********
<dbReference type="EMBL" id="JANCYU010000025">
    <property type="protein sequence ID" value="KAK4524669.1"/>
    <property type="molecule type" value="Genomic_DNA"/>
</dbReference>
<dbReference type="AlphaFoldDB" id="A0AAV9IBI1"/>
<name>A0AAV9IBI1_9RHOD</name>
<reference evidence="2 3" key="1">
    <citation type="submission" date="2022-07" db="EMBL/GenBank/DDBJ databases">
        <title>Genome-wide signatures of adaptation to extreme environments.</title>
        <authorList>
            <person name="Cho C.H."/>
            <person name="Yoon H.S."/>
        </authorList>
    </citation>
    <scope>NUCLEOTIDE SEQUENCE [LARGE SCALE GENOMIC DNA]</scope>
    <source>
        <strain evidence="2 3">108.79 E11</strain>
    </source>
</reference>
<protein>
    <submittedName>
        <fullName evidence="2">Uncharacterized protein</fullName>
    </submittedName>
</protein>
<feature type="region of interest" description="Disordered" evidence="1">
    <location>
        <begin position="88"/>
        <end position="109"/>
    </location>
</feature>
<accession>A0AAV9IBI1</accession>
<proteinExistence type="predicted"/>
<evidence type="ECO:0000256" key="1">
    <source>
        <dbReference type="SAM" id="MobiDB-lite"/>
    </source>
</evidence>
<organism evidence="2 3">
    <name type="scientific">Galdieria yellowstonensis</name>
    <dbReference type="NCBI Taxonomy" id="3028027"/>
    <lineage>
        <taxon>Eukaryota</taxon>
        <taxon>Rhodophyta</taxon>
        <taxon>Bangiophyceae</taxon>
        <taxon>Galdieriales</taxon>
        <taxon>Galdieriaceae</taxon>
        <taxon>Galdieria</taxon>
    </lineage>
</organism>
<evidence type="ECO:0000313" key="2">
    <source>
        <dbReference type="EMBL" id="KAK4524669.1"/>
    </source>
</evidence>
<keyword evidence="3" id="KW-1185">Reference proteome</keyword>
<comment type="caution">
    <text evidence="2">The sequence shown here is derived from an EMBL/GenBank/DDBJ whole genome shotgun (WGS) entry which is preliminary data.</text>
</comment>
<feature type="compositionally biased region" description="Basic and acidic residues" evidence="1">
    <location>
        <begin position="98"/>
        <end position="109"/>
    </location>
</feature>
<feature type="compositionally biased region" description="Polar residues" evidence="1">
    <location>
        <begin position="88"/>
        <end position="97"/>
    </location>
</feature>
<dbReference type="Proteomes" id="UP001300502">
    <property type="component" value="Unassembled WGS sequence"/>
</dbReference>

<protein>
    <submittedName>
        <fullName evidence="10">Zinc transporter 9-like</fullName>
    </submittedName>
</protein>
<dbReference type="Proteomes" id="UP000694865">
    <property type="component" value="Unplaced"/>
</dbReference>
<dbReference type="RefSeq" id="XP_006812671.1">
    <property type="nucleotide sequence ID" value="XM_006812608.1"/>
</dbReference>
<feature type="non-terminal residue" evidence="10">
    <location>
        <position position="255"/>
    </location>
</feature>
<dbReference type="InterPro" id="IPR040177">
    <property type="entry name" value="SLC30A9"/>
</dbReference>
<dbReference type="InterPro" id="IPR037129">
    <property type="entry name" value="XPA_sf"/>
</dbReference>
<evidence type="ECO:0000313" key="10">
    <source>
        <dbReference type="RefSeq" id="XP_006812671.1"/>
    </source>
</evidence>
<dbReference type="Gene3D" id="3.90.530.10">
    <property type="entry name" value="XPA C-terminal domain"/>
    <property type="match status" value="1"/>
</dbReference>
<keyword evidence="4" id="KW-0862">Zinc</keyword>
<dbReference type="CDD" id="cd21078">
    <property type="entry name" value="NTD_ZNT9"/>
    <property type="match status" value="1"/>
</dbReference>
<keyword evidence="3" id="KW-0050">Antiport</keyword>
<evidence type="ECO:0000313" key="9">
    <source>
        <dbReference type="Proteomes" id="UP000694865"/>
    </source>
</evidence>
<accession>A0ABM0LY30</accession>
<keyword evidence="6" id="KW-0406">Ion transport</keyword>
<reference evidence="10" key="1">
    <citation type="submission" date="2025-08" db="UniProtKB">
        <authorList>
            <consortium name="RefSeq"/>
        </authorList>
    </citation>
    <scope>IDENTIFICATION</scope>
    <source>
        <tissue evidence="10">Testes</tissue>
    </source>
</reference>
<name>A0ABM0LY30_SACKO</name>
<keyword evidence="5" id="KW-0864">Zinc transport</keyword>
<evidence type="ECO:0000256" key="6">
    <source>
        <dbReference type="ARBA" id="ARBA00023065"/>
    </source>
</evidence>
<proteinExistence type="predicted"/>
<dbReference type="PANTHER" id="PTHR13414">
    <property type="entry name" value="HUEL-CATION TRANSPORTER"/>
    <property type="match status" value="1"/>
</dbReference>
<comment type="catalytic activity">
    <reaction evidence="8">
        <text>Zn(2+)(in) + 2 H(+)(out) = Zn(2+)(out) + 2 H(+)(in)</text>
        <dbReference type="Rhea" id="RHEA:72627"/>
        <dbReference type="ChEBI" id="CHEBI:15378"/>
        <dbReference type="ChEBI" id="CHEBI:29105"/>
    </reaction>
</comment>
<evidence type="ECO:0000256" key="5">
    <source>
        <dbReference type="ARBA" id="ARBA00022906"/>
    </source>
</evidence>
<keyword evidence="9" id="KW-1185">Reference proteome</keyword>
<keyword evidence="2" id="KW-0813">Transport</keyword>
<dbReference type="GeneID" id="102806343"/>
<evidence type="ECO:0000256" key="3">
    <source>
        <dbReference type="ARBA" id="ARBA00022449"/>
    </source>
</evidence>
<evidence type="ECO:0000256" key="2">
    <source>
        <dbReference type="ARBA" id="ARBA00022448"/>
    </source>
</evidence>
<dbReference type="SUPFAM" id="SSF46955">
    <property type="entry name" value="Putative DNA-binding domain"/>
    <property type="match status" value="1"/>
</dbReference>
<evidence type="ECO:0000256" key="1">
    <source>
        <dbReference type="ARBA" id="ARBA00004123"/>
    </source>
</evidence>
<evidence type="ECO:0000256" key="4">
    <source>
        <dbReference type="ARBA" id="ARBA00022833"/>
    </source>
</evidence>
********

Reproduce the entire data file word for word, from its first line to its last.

<dbReference type="EMBL" id="JANCYU010000025">
    <property type="protein sequence ID" value="KAK4524669.1"/>
    <property type="molecule type" value="Genomic_DNA"/>
</dbReference>
<dbReference type="AlphaFoldDB" id="A0AAV9IBI1"/>
<name>A0AAV9IBI1_9RHOD</name>
<reference evidence="2 3" key="1">
    <citation type="submission" date="2022-07" db="EMBL/GenBank/DDBJ databases">
        <title>Genome-wide signatures of adaptation to extreme environments.</title>
        <authorList>
            <person name="Cho C.H."/>
            <person name="Yoon H.S."/>
        </authorList>
    </citation>
    <scope>NUCLEOTIDE SEQUENCE [LARGE SCALE GENOMIC DNA]</scope>
    <source>
        <strain evidence="2 3">108.79 E11</strain>
    </source>
</reference>
<protein>
    <submittedName>
        <fullName evidence="2">Uncharacterized protein</fullName>
    </submittedName>
</protein>
<feature type="region of interest" description="Disordered" evidence="1">
    <location>
        <begin position="88"/>
        <end position="109"/>
    </location>
</feature>
<accession>A0AAV9IBI1</accession>
<proteinExistence type="predicted"/>
<evidence type="ECO:0000256" key="1">
    <source>
        <dbReference type="SAM" id="MobiDB-lite"/>
    </source>
</evidence>
<organism evidence="2 3">
    <name type="scientific">Galdieria yellowstonensis</name>
    <dbReference type="NCBI Taxonomy" id="3028027"/>
    <lineage>
        <taxon>Eukaryota</taxon>
        <taxon>Rhodophyta</taxon>
        <taxon>Bangiophyceae</taxon>
        <taxon>Galdieriales</taxon>
        <taxon>Galdieriaceae</taxon>
        <taxon>Galdieria</taxon>
    </lineage>
</organism>
<evidence type="ECO:0000313" key="2">
    <source>
        <dbReference type="EMBL" id="KAK4524669.1"/>
    </source>
</evidence>
<keyword evidence="3" id="KW-1185">Reference proteome</keyword>
<comment type="caution">
    <text evidence="2">The sequence shown here is derived from an EMBL/GenBank/DDBJ whole genome shotgun (WGS) entry which is preliminary data.</text>
</comment>
<feature type="compositionally biased region" description="Basic and acidic residues" evidence="1">
    <location>
        <begin position="98"/>
        <end position="109"/>
    </location>
</feature>
<feature type="compositionally biased region" description="Polar residues" evidence="1">
    <location>
        <begin position="88"/>
        <end position="97"/>
    </location>
</feature>
<dbReference type="Proteomes" id="UP001300502">
    <property type="component" value="Unassembled WGS sequence"/>
</dbReference>

<protein>
    <submittedName>
        <fullName evidence="10">Zinc transporter 9-like</fullName>
    </submittedName>
</protein>
<dbReference type="Proteomes" id="UP000694865">
    <property type="component" value="Unplaced"/>
</dbReference>
<dbReference type="RefSeq" id="XP_006812671.1">
    <property type="nucleotide sequence ID" value="XM_006812608.1"/>
</dbReference>
<feature type="non-terminal residue" evidence="10">
    <location>
        <position position="255"/>
    </location>
</feature>
<dbReference type="InterPro" id="IPR040177">
    <property type="entry name" value="SLC30A9"/>
</dbReference>
<dbReference type="InterPro" id="IPR037129">
    <property type="entry name" value="XPA_sf"/>
</dbReference>
<evidence type="ECO:0000313" key="10">
    <source>
        <dbReference type="RefSeq" id="XP_006812671.1"/>
    </source>
</evidence>
<dbReference type="Gene3D" id="3.90.530.10">
    <property type="entry name" value="XPA C-terminal domain"/>
    <property type="match status" value="1"/>
</dbReference>
<keyword evidence="4" id="KW-0862">Zinc</keyword>
<dbReference type="CDD" id="cd21078">
    <property type="entry name" value="NTD_ZNT9"/>
    <property type="match status" value="1"/>
</dbReference>
<keyword evidence="3" id="KW-0050">Antiport</keyword>
<evidence type="ECO:0000313" key="9">
    <source>
        <dbReference type="Proteomes" id="UP000694865"/>
    </source>
</evidence>
<accession>A0ABM0LY30</accession>
<keyword evidence="6" id="KW-0406">Ion transport</keyword>
<reference evidence="10" key="1">
    <citation type="submission" date="2025-08" db="UniProtKB">
        <authorList>
            <consortium name="RefSeq"/>
        </authorList>
    </citation>
    <scope>IDENTIFICATION</scope>
    <source>
        <tissue evidence="10">Testes</tissue>
    </source>
</reference>
<name>A0ABM0LY30_SACKO</name>
<keyword evidence="5" id="KW-0864">Zinc transport</keyword>
<evidence type="ECO:0000256" key="6">
    <source>
        <dbReference type="ARBA" id="ARBA00023065"/>
    </source>
</evidence>
<proteinExistence type="predicted"/>
<dbReference type="PANTHER" id="PTHR13414">
    <property type="entry name" value="HUEL-CATION TRANSPORTER"/>
    <property type="match status" value="1"/>
</dbReference>
<comment type="catalytic activity">
    <reaction evidence="8">
        <text>Zn(2+)(in) + 2 H(+)(out) = Zn(2+)(out) + 2 H(+)(in)</text>
        <dbReference type="Rhea" id="RHEA:72627"/>
        <dbReference type="ChEBI" id="CHEBI:15378"/>
        <dbReference type="ChEBI" id="CHEBI:29105"/>
    </reaction>
</comment>
<evidence type="ECO:0000256" key="5">
    <source>
        <dbReference type="ARBA" id="ARBA00022906"/>
    </source>
</evidence>
<keyword evidence="9" id="KW-1185">Reference proteome</keyword>
<keyword evidence="2" id="KW-0813">Transport</keyword>
<dbReference type="GeneID" id="102806343"/>
<evidence type="ECO:0000256" key="3">
    <source>
        <dbReference type="ARBA" id="ARBA00022449"/>
    </source>
</evidence>
<evidence type="ECO:0000256" key="2">
    <source>
        <dbReference type="ARBA" id="ARBA00022448"/>
    </source>
</evidence>
<dbReference type="SUPFAM" id="SSF46955">
    <property type="entry name" value="Putative DNA-binding domain"/>
    <property type="match status" value="1"/>
</dbReference>
<evidence type="ECO:0000256" key="1">
    <source>
        <dbReference type="ARBA" id="ARBA00004123"/>
    </source>
</evidence>
<evidence type="ECO:0000256" key="4">
    <source>
        <dbReference type="ARBA" id="ARBA00022833"/>
    </source>
</evidence>